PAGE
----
A group of Tyler area high school girls are learning a bit about fundraising and donating through a new organization of The Women’s Fund.
The Women’s Fund is a giving circle in which members come together and pool their philanthropic dollars.
In five years, the organization has given more than $500,000 to 16 nonprofits in Smith County.
“It’s big fun,” Betsy Brush Hahn, coordinator of The Women’s Fund, said. “Really, it’s amazing to see these amazing generous women just doing this, it’s great.”
But last year, the women decided to expand their reach.
When some of the organization’s members went to a conference in Austin and heard about girls giving grants, they decided they wanted to teach girls in this community to give back.
In October, they contacted several of the Tyler high schools and five of the schools sent five girls to attend a focus group.
During that meeting, representatives from The Women’s Fund told the girls, all high school juniors or seniors, their plan.
“We’d like to teach you guys how we give grants,” Ms. Hahn said of their message at the time.
Twenty-seven young women came to the focus group and 25 of them committed to participate in the initiative, which is called GIVE.
So far the students have planned two fundraisers, a family movie night and a pancake supper. The movie night happened Saturday, and the pancake supper is set for next month.
Whatever funds the girls raise, The Women’s Fund will match, Ms. Hahn said. With those funds, the girls like their adult counterparts will decide which nonprofit organizations to contribute to.
They’ve already chosen five nonprofit agencies they would like to hear from, and once they do, they will determine which ones to contribute to.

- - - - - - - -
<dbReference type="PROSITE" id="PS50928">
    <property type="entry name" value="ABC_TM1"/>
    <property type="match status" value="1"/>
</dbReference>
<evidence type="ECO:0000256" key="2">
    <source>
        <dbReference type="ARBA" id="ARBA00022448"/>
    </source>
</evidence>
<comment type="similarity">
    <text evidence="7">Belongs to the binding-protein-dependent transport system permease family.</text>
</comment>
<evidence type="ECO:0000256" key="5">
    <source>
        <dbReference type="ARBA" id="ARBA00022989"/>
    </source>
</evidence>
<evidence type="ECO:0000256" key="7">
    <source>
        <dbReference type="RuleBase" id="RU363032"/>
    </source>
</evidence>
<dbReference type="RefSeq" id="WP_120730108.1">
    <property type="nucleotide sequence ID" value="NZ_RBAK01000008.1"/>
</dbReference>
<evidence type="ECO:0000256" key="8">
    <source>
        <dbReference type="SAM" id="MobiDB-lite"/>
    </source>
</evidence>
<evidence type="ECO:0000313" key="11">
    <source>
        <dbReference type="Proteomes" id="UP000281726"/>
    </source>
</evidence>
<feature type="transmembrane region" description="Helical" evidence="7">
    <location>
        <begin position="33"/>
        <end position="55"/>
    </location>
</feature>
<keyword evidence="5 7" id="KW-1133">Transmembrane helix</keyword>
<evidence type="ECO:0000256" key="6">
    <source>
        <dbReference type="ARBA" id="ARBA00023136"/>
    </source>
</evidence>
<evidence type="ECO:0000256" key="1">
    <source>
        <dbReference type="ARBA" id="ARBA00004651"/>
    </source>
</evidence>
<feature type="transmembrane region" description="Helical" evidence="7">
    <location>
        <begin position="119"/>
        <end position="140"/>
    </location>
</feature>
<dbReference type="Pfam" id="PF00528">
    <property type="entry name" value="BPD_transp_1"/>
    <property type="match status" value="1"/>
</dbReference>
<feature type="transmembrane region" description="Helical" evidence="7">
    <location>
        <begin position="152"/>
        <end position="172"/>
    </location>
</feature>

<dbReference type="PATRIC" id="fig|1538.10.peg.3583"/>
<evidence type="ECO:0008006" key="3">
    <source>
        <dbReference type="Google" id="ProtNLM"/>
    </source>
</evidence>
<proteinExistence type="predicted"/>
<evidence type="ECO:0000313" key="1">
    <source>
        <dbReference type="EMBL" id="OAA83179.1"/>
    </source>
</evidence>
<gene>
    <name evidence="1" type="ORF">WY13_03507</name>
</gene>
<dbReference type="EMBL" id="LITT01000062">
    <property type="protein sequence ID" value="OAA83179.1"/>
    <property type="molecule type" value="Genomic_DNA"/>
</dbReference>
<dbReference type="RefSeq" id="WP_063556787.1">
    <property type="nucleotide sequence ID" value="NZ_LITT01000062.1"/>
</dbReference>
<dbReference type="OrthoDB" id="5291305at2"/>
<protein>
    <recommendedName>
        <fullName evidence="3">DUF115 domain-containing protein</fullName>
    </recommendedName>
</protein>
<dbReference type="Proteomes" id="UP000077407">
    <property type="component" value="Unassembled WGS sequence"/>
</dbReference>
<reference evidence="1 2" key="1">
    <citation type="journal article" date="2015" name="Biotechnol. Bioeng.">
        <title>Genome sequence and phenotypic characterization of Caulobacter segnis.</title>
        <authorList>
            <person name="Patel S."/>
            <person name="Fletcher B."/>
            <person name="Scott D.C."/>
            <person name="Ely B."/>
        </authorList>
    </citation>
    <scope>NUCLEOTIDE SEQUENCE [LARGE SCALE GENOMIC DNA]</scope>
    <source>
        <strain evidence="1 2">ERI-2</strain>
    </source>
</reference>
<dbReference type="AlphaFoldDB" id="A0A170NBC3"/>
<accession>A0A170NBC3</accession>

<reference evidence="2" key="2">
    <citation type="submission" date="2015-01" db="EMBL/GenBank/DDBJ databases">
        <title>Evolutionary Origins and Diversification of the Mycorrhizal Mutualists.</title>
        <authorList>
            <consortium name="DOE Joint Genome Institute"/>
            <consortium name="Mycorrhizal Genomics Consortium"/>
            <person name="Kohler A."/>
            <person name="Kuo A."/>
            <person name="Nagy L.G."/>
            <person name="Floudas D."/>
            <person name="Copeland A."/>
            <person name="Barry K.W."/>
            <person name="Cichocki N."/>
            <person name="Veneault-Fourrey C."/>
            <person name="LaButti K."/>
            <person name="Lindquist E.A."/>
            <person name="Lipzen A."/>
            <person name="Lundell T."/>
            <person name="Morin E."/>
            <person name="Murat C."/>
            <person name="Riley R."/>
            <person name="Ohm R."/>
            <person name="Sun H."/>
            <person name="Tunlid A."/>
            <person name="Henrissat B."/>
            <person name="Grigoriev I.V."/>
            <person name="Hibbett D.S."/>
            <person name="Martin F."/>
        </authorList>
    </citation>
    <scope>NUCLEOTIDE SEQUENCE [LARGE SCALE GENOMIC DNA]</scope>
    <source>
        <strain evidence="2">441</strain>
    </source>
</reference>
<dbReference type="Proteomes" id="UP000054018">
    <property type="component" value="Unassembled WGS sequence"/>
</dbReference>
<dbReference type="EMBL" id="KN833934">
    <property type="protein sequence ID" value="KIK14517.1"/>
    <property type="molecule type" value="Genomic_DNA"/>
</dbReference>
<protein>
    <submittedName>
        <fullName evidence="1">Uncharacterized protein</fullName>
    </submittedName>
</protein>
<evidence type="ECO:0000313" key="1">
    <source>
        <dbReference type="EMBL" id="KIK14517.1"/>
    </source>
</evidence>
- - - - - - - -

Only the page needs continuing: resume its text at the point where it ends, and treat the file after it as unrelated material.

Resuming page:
“So they’re in the process of learning grant making and I think they’re already pretty darn good little fundraisers …” Ms. Hahn said. “I think it’s the heart of women in our organization to pass on a legacy of generosity and caring for others in the community. … That’s really what they would like to do.”
All Saints Episcopal School junior Emily Hegwood, 16, of Tyler, is among the young women who are a part of GIVE. Miss Hegwood said she really liked the idea of people coming together for something greater than they could do alone.
“I think that it brings attention to issues, and it’s kind of an example for what people can do when they come together,” she said.
She said she has learned fundraising requires a lot more planning and work than she thought.
Robert E. Lee High School senior Daisy Antunez, 18, said she wanted to become involved in the organization because it gives her an opportunity to help others.
Ms. Hahn said the plan is to continue the initiative each school year with junior and senior girls from Smith County. Anyone who fits this description is welcome to participate.
The intention is to give the students community service hours for their participation, Ms. Hahn said. The Women’s Fund is a nonprofit organization.
“We hope it just grows by leaps and bounds (and) that this is a way that young people, particularly young women, can learn to serve in our community,” Ms. Hahn said.
The plan is for GIVE to have a grant award celebration in April.
For information about GIVE, visitwww.womensfundsc.org and click on the About Us tab followed by Our Committees.